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Comparison of Growth Performance and Plasma Metabolomics between Two Sire-Breeds of Pigs in China

Farm Animal Genetic Resources Exploration and Innovation Key Laboratory of Sichuan Province, Sichuan Agricultural University, Chengdu 611130, China
Key Laboratory of Livestock and Poultry Multi-Omics, Ministry of Agriculture and Rural Affairs, College of Animal and Technology, Sichuan Agricultural University, Chengdu 611130, China
Sichuan Dekon Livestock Foodstuff Group, Chengdu 610200, China
National Animal Husbandry Service, Beijing 100125, China
Chongqing Academy of Animal Science, Chongqing 402460, China
Author to whom correspondence should be addressed.
These authors contributed equally to this work.
Genes 2023, 14(9), 1706;
Submission received: 27 July 2023 / Revised: 22 August 2023 / Accepted: 25 August 2023 / Published: 27 August 2023
(This article belongs to the Special Issue Advances in Pig Breeding and Genetics)


The Yorkshire pigs, renowned for their remarkable growth rate, low feed conversion ratio (FCR), and high meat production, emerge as a novel preference for paternal breeding. In this study, we found that purebred paternal Yorkshire pigs (PY) surpass the purebred Duroc breed in terms of growth rate. Specifically, purebred PY attain a weight of 100 kg at an earlier age compared to purebred Duroc (Male, 145.07 vs. 162.91; Female, 145.91 vs. 167.57; p-value < 0.01). Furthermore, different hybrid combinations suggest that offspring involving purebred PY exhibit superior growth performance. Compared with purebred Duroc, the offspring of purebred PY have an earlier age in days (173.23 vs. 183.54; p-value < 0.05) at the same slaughter weight. The changes of plasma metabolites of 60-day-old purebred boars in the two sire-breeds showed that 1335 metabolites in plasma were detected. Compared with Duroc, 28 metabolites were down-regulated and 49 metabolites were up-regulated in PY. Principal component analysis (PCA) discerned notable dissimilarities in plasma metabolites between the two sire-breeds of pigs. The levels of glycerol 3-phosphate choline, cytidine, guanine, and arachidonic acid increased significantly (p-value < 0.05), exerting an impact on their growth and development. According to our results, PY could be a new paternal option as a terminal sire in three-way cross system.

1. Introduction

Specialized sire and dam line pigs are cultivated in modern pig breeding systems, with sire lines bred for excellent growth performance and high lean meat percentage, and dam lines emphasizing reproductive performance and maternal behavior. China is the unparalleled global leader in swine breeding, pork production, and consumption, having a substantial influence on worldwide markets [1,2]. Duroc has emerged as the predominant option for specialized paternal pig breeding in China [3], primarily due to its rapid growth rate, elevated slaughter rate, high lean meat percentage, and promising economic returns [4]. Therefore, 70% or more of pork production in China comes from DLY pigs, which are produced by hybrid breeding Duroc with (Landrace × Yorkshire) pigs [5]. Nevertheless, in recent years, some weaknesses for Duroc have been identified, i.e., it exhibits low heritability of feed efficiency, a limited number of progenies, and a tendency to lose weight under abnormal conditions [6,7]. Accordingly, more and more commercial breeding companies hope to develop different paternal pig breeds. Compared with Duroc, Yorkshire pigs not only have a faster growth rate and higher lean meat rate, but also have their bodybuilding appearance, excellent meat production performance and good stress resistance [8,9]. Commercial breeding companies have successively cultivated new strains of paternal Yorkshire pigs according to market demand differences. For example, Topigs Norsvin (TN) in Dutch has used Large White pigs as terminal sires to develop the TN Tempo swine, renowned for their robust piglet vitality, sturdy limb muscles, remarkable fattening performance, and high feed conversion rate.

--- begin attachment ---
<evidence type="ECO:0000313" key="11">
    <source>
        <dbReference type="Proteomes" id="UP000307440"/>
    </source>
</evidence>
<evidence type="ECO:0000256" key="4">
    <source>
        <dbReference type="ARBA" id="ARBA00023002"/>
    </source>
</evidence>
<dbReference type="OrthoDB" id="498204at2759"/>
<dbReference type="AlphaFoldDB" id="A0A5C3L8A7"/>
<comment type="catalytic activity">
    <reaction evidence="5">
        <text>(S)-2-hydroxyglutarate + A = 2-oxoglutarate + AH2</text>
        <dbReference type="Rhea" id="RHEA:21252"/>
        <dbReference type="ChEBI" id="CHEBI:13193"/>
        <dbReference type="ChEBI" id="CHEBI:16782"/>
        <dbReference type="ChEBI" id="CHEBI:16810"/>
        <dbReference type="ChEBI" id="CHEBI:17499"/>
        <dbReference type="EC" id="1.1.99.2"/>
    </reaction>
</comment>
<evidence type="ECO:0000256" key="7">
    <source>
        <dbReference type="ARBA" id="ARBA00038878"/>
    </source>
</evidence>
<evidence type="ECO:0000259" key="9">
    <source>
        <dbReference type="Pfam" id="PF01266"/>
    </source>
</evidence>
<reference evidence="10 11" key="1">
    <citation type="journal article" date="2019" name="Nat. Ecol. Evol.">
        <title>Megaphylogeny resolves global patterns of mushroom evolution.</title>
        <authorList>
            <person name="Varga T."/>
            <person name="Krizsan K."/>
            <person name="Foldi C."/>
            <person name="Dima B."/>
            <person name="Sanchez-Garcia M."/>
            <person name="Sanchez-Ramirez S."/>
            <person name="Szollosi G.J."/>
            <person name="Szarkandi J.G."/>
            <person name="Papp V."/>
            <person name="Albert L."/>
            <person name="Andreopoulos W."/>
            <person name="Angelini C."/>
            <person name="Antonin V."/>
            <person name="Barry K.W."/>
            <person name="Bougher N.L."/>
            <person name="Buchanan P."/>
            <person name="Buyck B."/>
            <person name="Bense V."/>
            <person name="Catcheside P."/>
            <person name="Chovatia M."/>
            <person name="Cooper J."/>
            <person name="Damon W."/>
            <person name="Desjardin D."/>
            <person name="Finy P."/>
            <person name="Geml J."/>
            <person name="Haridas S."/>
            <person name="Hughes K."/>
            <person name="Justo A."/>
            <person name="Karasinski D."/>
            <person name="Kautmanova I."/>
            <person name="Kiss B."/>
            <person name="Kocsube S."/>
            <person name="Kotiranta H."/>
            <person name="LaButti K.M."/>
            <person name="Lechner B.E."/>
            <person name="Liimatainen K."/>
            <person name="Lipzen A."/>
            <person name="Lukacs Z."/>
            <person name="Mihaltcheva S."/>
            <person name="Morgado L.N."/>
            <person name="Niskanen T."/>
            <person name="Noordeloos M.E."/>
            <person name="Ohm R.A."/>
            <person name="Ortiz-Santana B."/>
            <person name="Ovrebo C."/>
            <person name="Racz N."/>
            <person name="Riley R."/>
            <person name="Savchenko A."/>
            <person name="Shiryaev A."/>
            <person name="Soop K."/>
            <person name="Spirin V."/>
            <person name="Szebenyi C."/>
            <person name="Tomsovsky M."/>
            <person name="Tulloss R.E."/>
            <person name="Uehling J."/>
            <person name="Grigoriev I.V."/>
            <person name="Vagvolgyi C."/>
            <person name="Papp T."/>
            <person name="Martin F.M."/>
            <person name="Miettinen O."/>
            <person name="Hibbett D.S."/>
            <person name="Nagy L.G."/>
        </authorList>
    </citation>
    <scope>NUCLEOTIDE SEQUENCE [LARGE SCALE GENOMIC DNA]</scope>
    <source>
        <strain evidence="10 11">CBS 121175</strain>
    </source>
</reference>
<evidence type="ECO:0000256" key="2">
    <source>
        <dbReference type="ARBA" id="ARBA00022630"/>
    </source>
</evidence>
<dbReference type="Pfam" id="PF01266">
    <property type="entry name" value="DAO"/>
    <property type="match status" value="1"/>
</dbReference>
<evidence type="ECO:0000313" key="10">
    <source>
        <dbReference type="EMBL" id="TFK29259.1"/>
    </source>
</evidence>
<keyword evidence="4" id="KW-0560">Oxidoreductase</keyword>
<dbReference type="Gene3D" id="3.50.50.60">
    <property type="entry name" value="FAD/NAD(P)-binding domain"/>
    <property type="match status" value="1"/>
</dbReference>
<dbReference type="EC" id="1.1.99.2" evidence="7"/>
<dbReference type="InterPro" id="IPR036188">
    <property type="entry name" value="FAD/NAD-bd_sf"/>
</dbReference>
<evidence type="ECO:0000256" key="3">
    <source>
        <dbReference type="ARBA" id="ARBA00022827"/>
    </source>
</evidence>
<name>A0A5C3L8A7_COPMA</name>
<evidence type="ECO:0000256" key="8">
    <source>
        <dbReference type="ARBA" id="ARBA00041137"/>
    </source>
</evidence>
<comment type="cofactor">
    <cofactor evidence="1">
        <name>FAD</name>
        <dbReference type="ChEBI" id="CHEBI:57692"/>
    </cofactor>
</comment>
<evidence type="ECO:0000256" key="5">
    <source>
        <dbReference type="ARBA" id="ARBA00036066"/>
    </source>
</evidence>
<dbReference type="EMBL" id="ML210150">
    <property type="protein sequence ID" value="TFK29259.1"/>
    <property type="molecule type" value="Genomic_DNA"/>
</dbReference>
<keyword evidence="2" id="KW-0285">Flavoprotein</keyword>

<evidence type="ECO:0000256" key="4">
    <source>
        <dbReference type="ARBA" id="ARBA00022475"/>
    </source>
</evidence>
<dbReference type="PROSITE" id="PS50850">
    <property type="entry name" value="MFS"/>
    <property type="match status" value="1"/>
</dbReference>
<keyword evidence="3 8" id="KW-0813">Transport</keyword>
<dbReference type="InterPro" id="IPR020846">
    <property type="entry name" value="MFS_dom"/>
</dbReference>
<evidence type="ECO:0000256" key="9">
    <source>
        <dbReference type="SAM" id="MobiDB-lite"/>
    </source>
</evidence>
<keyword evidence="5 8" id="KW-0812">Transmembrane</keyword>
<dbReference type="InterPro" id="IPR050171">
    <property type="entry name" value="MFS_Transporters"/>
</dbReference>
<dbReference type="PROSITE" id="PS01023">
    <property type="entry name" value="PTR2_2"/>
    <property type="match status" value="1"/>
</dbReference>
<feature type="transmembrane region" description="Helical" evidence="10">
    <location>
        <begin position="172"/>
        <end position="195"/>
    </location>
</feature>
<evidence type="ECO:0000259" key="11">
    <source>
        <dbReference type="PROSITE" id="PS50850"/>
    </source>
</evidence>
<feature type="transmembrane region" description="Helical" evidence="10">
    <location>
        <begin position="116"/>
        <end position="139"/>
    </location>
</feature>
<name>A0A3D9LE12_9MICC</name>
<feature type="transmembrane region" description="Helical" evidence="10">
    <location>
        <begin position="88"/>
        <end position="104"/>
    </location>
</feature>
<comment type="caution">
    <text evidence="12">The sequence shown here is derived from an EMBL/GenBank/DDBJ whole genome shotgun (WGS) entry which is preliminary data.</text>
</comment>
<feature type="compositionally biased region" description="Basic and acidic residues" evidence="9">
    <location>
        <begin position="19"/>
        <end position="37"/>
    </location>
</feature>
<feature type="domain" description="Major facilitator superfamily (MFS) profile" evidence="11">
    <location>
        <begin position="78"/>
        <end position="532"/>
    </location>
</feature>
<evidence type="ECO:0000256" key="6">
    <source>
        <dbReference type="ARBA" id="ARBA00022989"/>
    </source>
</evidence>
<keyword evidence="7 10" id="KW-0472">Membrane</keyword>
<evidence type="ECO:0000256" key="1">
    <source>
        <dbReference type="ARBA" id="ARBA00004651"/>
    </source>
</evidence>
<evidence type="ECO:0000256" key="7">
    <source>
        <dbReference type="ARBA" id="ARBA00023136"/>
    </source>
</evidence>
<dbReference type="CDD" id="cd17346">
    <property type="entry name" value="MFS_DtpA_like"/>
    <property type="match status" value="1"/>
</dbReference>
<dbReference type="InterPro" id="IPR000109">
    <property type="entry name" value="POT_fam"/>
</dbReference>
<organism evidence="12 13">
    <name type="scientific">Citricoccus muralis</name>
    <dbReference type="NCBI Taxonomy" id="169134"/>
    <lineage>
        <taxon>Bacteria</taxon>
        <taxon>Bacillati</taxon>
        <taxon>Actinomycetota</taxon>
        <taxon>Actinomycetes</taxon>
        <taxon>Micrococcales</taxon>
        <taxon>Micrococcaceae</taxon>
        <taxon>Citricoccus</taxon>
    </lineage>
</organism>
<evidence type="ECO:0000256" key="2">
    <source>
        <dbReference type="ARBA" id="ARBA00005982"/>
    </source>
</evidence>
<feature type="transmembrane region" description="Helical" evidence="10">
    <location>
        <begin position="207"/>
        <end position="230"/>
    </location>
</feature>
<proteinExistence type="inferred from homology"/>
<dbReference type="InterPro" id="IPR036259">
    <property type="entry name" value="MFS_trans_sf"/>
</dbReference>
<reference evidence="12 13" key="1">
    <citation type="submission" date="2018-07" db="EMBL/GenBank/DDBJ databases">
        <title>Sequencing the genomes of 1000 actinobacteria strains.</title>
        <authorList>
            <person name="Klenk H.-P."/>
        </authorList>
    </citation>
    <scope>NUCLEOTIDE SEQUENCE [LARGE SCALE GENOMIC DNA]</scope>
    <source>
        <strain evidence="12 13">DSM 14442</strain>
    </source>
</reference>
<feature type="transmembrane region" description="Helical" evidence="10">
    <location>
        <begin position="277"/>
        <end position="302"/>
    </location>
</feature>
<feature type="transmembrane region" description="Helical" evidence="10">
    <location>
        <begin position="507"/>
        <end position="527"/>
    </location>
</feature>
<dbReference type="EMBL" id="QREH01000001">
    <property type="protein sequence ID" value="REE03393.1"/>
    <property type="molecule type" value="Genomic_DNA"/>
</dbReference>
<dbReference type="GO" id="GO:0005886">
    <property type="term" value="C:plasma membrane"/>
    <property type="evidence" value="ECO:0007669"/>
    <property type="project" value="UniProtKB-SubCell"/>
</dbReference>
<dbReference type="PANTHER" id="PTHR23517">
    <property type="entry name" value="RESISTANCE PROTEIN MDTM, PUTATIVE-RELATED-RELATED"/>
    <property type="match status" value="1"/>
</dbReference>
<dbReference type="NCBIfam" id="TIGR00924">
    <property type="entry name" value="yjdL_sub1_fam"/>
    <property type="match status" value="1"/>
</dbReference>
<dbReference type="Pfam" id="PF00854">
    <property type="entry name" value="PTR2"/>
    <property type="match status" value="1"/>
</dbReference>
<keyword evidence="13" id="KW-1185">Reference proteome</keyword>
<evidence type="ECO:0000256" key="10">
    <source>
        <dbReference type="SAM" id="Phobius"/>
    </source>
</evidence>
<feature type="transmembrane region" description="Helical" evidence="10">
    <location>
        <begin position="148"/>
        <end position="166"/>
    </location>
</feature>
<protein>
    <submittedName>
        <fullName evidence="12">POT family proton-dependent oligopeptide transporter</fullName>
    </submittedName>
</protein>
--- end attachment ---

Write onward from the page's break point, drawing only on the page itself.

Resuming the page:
The metabolome may be conceptualized as comprising four principal biochemical domains: protein metabolism, carbohydrate metabolism, nucleic acid metabolism, and fatty acid metabolism [10]. A comprehensive examination of the pig metabolome yields profound insights into the intricate molecular underpinnings of physiological functionality, growth and development [11], genetic improvement, feed nutrition [12], meat quality [13], reproductive function [14,15], stress response [16], and even the identification of maladies [17]. The focus is, on the one hand, to find reliable biomarkers of animal phenotypic characteristics [18], and, on the other hand, to analyze the material basis behind the different phenotypes [19]. Previous studies have confirmed plasma/serum metabolome, which more closely captures the host’s metabolism, can differentiate between two pig breeds [20]. Similarly, Rohart et al. used plasma metabolite detection results from different breeds to show that amino acid metabolite indicators such as lactate, alanine, isoleucine, and valine are related to the lean meat rate of different breeds of pigs [21]. The research on pigs has demonstrated the advantages of metabolomics, providing new materials for the screening and rapid and accurate identification of biomarkers related to economic traits in pigs, and providing important references for understanding and recognizing the formation of important phenotypic traits in pigs.